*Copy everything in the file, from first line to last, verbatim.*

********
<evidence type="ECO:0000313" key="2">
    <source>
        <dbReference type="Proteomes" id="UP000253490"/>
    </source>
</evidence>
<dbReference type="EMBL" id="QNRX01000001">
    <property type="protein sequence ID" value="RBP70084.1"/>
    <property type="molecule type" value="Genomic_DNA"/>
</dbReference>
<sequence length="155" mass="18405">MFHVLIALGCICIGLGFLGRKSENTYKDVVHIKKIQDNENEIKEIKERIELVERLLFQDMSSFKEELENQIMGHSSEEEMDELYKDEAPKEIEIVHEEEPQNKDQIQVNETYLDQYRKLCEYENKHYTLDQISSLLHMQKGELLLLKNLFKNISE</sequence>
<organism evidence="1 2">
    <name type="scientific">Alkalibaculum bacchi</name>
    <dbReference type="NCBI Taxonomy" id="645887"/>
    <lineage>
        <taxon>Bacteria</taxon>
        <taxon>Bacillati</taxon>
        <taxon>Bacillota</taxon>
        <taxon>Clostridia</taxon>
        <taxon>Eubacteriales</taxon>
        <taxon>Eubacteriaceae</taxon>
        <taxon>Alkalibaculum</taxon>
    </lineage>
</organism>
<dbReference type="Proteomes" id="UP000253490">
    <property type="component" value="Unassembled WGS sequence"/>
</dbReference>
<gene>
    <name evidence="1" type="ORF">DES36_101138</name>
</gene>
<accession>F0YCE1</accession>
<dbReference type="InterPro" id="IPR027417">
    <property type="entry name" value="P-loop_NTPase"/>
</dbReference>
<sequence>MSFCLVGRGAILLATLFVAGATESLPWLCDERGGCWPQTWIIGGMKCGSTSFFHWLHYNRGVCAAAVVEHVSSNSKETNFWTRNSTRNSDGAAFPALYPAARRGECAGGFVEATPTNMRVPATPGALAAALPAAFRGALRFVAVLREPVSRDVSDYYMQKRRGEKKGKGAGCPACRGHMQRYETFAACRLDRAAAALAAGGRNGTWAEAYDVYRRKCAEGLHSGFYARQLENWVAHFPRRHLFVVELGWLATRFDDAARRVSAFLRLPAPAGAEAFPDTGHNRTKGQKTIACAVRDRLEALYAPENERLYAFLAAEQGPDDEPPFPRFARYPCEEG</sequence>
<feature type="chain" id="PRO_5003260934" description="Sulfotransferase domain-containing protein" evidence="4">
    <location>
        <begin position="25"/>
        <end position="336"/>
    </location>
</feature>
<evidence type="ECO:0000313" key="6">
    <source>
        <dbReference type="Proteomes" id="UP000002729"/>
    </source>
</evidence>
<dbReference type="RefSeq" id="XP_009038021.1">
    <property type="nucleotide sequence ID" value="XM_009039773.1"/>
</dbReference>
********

<evidence type="ECO:0000313" key="2">
    <source>
        <dbReference type="Proteomes" id="UP000253490"/>
    </source>
</evidence>
<dbReference type="EMBL" id="QNRX01000001">
    <property type="protein sequence ID" value="RBP70084.1"/>
    <property type="molecule type" value="Genomic_DNA"/>
</dbReference>
<sequence length="155" mass="18405">MFHVLIALGCICIGLGFLGRKSENTYKDVVHIKKIQDNENEIKEIKERIELVERLLFQDMSSFKEELENQIMGHSSEEEMDELYKDEAPKEIEIVHEEEPQNKDQIQVNETYLDQYRKLCEYENKHYTLDQISSLLHMQKGELLLLKNLFKNISE</sequence>
<organism evidence="1 2">
    <name type="scientific">Alkalibaculum bacchi</name>
    <dbReference type="NCBI Taxonomy" id="645887"/>
    <lineage>
        <taxon>Bacteria</taxon>
        <taxon>Bacillati</taxon>
        <taxon>Bacillota</taxon>
        <taxon>Clostridia</taxon>
        <taxon>Eubacteriales</taxon>
        <taxon>Eubacteriaceae</taxon>
        <taxon>Alkalibaculum</taxon>
    </lineage>
</organism>
<dbReference type="Proteomes" id="UP000253490">
    <property type="component" value="Unassembled WGS sequence"/>
</dbReference>
<gene>
    <name evidence="1" type="ORF">DES36_101138</name>
</gene>
<accession>F0YCE1</accession>
<dbReference type="InterPro" id="IPR027417">
    <property type="entry name" value="P-loop_NTPase"/>
</dbReference>
<sequence>MSFCLVGRGAILLATLFVAGATESLPWLCDERGGCWPQTWIIGGMKCGSTSFFHWLHYNRGVCAAAVVEHVSSNSKETNFWTRNSTRNSDGAAFPALYPAARRGECAGGFVEATPTNMRVPATPGALAAALPAAFRGALRFVAVLREPVSRDVSDYYMQKRRGEKKGKGAGCPACRGHMQRYETFAACRLDRAAAALAAGGRNGTWAEAYDVYRRKCAEGLHSGFYARQLENWVAHFPRRHLFVVELGWLATRFDDAARRVSAFLRLPAPAGAEAFPDTGHNRTKGQKTIACAVRDRLEALYAPENERLYAFLAAEQGPDDEPPFPRFARYPCEEG</sequence>
<feature type="chain" id="PRO_5003260934" description="Sulfotransferase domain-containing protein" evidence="4">
    <location>
        <begin position="25"/>
        <end position="336"/>
    </location>
</feature>
<evidence type="ECO:0000313" key="6">
    <source>
        <dbReference type="Proteomes" id="UP000002729"/>
    </source>
</evidence>
<dbReference type="RefSeq" id="XP_009038021.1">
    <property type="nucleotide sequence ID" value="XM_009039773.1"/>
</dbReference>